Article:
Deeper into the city we find Angelica Neal, peachy skin voluptuously pouring over the edges of her clothing, being waited on by her friend (or hired help, depending on who’s point of view you take) and eagerly anticipating her return into society after being ‘kept’ by a gentleman who has recently passed away. Visited by her previous Bawd, who kept her in employ with a roof over her head at the finest of establishments in the city, the argument is made for her returning to this house of ill repute and back to ‘servicing’ the creme de la creme of the city, Lords and politicians being regular visitors. Angelica has had a taste for life outside of those four walls however, and has firmly set her mind on making her own way, believing her looks and charms require no promotion by any other, especially when the money would also be passing her by. Angelica lives an opulent life and likes to indulge in the finer things, and she means to do it in her own way.

Georgian Bawdy House

The novels turning point comes with the arrival of the Mermaid of the title. Mr Hancock may no longer have a ship on his hands but catastrophe may be averted, as the reason for the vessels disappearance being directly related to procuring him the Mermaid. His possession of this throws his house, and then soon after the city, into uproar as people come either to marvel or be horrified by the creature displayed before them. Acting as something of a magnetic force the Mermaid pulls all our characters into each other’s path, although whether this will be the making or undoing of them is deliciously teased along in the following pages.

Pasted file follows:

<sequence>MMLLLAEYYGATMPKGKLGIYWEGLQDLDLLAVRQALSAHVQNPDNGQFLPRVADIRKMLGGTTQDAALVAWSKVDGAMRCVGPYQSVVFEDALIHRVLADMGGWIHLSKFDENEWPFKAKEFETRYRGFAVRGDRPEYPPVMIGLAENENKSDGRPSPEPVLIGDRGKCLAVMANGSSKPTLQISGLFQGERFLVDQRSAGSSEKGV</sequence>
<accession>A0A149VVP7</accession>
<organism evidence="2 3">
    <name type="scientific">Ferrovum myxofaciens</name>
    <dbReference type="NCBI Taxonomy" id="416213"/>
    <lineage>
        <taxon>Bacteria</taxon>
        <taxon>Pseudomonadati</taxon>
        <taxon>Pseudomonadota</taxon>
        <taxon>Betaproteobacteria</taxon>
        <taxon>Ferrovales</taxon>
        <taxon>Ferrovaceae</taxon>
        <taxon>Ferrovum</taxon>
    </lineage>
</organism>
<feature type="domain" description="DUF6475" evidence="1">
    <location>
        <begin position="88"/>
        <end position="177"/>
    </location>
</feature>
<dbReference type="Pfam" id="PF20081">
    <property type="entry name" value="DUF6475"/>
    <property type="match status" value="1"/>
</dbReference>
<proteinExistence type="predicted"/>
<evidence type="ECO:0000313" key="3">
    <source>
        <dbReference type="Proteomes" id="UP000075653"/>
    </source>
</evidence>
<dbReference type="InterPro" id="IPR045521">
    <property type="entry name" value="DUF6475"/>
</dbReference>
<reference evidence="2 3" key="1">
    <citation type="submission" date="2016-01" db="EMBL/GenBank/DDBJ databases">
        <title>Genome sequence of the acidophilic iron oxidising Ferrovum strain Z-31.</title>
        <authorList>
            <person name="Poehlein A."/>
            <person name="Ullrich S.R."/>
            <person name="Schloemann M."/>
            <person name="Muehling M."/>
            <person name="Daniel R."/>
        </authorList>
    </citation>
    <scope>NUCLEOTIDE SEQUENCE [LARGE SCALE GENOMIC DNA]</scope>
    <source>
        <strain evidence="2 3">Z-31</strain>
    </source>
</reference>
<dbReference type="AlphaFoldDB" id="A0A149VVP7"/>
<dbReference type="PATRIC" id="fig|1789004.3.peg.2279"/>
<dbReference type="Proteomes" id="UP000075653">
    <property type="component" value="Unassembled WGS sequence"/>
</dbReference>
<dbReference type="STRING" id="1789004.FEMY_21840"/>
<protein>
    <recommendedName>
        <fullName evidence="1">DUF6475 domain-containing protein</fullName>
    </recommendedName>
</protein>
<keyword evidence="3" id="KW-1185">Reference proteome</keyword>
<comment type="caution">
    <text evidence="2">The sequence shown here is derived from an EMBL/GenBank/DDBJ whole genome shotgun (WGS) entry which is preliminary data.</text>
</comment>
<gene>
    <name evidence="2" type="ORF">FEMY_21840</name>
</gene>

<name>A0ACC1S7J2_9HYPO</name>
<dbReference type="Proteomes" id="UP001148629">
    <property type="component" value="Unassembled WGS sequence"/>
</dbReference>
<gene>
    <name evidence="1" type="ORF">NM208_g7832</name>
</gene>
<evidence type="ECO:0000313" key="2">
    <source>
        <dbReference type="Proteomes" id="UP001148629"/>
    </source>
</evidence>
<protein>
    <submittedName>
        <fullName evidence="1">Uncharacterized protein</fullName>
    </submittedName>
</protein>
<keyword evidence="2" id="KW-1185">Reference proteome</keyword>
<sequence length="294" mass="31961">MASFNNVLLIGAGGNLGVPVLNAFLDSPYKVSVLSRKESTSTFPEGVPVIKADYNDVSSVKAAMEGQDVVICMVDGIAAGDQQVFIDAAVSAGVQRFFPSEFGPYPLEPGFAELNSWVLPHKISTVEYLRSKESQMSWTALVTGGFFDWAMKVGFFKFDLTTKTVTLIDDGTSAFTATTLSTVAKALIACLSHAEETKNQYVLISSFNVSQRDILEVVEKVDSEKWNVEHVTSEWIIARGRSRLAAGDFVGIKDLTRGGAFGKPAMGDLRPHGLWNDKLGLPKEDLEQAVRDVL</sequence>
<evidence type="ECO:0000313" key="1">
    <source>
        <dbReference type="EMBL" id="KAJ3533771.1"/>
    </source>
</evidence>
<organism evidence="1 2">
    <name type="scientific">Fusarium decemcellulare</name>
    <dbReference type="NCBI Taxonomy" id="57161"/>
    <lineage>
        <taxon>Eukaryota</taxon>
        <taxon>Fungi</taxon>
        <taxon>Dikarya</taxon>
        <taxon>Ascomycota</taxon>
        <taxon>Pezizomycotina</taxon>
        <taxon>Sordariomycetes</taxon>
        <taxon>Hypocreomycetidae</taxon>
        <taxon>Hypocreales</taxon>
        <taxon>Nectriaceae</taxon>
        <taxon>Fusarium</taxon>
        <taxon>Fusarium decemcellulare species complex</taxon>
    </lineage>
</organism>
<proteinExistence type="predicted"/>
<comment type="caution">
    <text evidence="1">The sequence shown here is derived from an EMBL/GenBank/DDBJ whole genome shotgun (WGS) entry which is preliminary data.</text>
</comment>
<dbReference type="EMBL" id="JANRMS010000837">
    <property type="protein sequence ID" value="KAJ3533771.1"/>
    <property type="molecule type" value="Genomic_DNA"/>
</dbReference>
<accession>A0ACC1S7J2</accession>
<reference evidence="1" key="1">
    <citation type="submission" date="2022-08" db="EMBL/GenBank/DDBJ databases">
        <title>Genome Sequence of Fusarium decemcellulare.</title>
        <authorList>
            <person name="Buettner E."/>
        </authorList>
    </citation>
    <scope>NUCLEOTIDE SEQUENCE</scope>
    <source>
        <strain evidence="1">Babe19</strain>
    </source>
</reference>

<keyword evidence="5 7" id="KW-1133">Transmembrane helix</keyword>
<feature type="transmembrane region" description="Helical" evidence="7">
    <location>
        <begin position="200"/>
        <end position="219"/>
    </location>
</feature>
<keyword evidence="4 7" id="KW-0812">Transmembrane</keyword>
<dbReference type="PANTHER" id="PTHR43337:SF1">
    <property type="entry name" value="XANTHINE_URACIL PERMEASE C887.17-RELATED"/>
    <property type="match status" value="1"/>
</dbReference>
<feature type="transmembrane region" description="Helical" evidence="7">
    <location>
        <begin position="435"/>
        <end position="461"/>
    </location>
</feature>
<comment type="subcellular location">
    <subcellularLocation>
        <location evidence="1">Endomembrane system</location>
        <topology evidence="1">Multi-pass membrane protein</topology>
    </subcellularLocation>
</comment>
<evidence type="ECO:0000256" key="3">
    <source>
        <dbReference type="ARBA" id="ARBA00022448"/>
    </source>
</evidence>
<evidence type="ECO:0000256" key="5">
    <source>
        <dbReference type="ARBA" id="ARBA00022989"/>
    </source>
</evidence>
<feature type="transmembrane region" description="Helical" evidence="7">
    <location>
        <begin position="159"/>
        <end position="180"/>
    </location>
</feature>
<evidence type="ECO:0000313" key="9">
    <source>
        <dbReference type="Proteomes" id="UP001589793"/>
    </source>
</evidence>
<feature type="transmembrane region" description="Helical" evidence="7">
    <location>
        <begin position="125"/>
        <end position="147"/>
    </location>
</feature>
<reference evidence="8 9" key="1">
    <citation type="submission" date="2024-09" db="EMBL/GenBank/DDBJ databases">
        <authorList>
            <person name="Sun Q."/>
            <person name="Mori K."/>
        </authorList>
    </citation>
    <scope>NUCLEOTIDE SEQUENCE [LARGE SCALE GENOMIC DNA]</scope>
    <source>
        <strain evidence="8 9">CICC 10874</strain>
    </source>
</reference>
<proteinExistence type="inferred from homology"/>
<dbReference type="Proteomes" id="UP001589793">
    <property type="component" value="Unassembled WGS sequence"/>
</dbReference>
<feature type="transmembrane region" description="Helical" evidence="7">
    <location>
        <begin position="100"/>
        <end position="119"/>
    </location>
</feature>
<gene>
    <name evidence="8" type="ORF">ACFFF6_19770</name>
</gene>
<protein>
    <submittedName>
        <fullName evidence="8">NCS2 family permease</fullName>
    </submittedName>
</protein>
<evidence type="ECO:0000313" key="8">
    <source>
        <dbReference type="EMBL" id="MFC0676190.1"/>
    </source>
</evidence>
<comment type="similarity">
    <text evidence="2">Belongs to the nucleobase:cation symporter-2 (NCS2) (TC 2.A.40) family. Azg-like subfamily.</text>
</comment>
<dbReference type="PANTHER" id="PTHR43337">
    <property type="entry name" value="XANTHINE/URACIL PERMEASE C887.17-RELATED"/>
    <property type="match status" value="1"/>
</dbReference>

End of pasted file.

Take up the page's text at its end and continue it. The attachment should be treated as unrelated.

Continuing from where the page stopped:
Mermaids – not as pretty as you think

When reading this novel I really found myself thinking on the theme of ownership and independence. The women of the book are beholden to men for their upkeep and survival, in different ways to each other, some as prostitutes, some as family members working to keep their place in a home. The many layered roles they play is reflected when they look upon each other, what freedom means to one being something totally different to the other. The deep irony coming into play when all of these women, seekers of independence, try to further their own cause by entrapping and taking away the absolute freedom of another – namely, the Mermaid.